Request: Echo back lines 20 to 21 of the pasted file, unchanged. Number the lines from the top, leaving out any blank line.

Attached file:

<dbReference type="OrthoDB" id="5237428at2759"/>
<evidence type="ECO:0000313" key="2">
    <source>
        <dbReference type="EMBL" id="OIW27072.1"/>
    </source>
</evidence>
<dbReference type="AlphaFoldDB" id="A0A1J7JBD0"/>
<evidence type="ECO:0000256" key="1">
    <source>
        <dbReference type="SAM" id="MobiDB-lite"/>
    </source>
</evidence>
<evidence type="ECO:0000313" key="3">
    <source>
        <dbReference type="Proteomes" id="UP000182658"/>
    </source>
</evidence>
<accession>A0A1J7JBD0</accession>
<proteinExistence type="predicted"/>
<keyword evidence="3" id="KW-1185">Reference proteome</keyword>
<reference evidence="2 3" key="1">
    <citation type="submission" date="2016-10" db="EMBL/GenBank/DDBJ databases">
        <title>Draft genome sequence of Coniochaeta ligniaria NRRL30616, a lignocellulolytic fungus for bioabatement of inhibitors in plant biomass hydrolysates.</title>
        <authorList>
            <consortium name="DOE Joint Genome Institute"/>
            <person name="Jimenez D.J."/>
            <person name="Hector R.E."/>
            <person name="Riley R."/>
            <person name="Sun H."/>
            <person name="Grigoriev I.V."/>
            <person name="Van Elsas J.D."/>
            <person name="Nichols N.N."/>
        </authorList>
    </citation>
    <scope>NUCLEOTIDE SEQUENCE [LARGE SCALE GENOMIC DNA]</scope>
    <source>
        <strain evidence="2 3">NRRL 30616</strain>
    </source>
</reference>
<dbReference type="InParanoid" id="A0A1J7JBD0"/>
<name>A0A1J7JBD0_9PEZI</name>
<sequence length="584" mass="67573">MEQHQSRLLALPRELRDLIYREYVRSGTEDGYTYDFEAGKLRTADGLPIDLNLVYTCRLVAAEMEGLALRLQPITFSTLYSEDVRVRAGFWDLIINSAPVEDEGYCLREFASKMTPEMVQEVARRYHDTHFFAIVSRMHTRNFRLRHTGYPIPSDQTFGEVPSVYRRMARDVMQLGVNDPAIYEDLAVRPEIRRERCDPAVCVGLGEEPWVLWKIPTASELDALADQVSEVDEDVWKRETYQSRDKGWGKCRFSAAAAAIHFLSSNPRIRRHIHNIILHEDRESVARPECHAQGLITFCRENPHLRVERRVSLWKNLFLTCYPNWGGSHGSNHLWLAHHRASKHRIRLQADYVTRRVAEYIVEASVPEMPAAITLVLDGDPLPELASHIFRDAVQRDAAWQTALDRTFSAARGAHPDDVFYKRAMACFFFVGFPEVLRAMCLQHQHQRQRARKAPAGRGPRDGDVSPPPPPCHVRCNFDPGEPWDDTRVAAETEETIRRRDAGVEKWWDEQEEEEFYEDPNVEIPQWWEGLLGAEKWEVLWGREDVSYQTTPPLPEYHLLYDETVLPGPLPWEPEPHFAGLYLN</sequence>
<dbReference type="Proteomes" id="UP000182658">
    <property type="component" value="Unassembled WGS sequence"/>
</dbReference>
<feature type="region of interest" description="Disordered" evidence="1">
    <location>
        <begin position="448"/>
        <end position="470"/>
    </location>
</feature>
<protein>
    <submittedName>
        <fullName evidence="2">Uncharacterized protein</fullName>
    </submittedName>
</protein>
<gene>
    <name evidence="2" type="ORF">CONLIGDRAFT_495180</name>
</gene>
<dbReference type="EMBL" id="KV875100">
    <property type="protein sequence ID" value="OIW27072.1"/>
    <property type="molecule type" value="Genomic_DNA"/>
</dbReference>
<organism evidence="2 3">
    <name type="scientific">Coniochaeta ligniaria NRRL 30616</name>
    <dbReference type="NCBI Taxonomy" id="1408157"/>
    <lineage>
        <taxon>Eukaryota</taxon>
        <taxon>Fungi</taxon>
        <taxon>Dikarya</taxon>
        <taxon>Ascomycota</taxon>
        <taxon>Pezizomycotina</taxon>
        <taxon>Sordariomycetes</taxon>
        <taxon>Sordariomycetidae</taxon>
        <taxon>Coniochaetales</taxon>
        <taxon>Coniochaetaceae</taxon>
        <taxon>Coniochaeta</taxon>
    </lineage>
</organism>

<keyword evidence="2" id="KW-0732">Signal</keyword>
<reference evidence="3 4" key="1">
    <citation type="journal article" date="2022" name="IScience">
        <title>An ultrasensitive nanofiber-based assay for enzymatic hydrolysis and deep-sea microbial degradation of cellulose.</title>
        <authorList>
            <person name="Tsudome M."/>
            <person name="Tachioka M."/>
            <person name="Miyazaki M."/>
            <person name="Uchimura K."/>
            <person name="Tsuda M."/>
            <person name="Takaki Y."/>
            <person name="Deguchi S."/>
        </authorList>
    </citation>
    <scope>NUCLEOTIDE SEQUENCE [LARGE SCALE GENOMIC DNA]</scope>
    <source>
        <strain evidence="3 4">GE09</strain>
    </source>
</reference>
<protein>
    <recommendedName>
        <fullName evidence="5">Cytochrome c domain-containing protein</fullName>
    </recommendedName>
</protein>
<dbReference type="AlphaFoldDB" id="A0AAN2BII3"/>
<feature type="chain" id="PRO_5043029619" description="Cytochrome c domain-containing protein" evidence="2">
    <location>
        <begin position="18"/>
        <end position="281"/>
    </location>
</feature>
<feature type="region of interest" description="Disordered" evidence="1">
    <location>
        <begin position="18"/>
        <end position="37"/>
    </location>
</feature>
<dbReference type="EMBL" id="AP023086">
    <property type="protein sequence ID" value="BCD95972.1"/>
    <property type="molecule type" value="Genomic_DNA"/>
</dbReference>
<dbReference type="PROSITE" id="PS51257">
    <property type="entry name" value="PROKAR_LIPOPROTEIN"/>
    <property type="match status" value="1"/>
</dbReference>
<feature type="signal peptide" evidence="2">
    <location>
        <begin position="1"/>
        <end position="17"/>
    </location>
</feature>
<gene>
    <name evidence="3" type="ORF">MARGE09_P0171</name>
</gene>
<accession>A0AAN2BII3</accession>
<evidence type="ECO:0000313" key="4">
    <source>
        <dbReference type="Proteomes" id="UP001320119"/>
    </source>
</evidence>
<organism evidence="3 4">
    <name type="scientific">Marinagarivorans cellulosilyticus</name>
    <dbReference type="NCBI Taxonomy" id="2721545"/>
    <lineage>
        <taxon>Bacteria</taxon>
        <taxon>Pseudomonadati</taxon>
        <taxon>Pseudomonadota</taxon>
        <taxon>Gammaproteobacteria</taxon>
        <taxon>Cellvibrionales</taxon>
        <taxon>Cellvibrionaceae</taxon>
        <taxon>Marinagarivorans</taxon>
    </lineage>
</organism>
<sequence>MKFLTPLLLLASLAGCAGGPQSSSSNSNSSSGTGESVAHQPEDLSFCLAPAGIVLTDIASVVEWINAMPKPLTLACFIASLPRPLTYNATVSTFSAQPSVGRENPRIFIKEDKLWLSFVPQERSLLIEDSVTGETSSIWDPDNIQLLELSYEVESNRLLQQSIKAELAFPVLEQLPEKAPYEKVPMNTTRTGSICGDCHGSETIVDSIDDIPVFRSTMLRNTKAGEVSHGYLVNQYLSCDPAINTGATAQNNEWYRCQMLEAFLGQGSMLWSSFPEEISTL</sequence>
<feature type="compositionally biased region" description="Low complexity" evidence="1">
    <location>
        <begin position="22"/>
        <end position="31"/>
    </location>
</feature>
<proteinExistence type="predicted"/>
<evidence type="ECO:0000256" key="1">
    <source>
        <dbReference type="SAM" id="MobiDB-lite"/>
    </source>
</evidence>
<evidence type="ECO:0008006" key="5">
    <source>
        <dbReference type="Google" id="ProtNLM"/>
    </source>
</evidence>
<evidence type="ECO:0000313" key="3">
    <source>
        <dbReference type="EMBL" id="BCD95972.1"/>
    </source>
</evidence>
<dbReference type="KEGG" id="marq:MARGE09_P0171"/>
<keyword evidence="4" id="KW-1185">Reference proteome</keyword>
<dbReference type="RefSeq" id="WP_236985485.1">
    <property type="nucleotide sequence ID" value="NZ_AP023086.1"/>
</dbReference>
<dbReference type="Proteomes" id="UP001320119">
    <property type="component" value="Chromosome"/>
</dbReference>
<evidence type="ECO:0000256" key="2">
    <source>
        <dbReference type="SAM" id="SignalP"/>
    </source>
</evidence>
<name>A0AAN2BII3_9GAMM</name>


<keyword evidence="3" id="KW-1185">Reference proteome</keyword>
<reference evidence="2 3" key="1">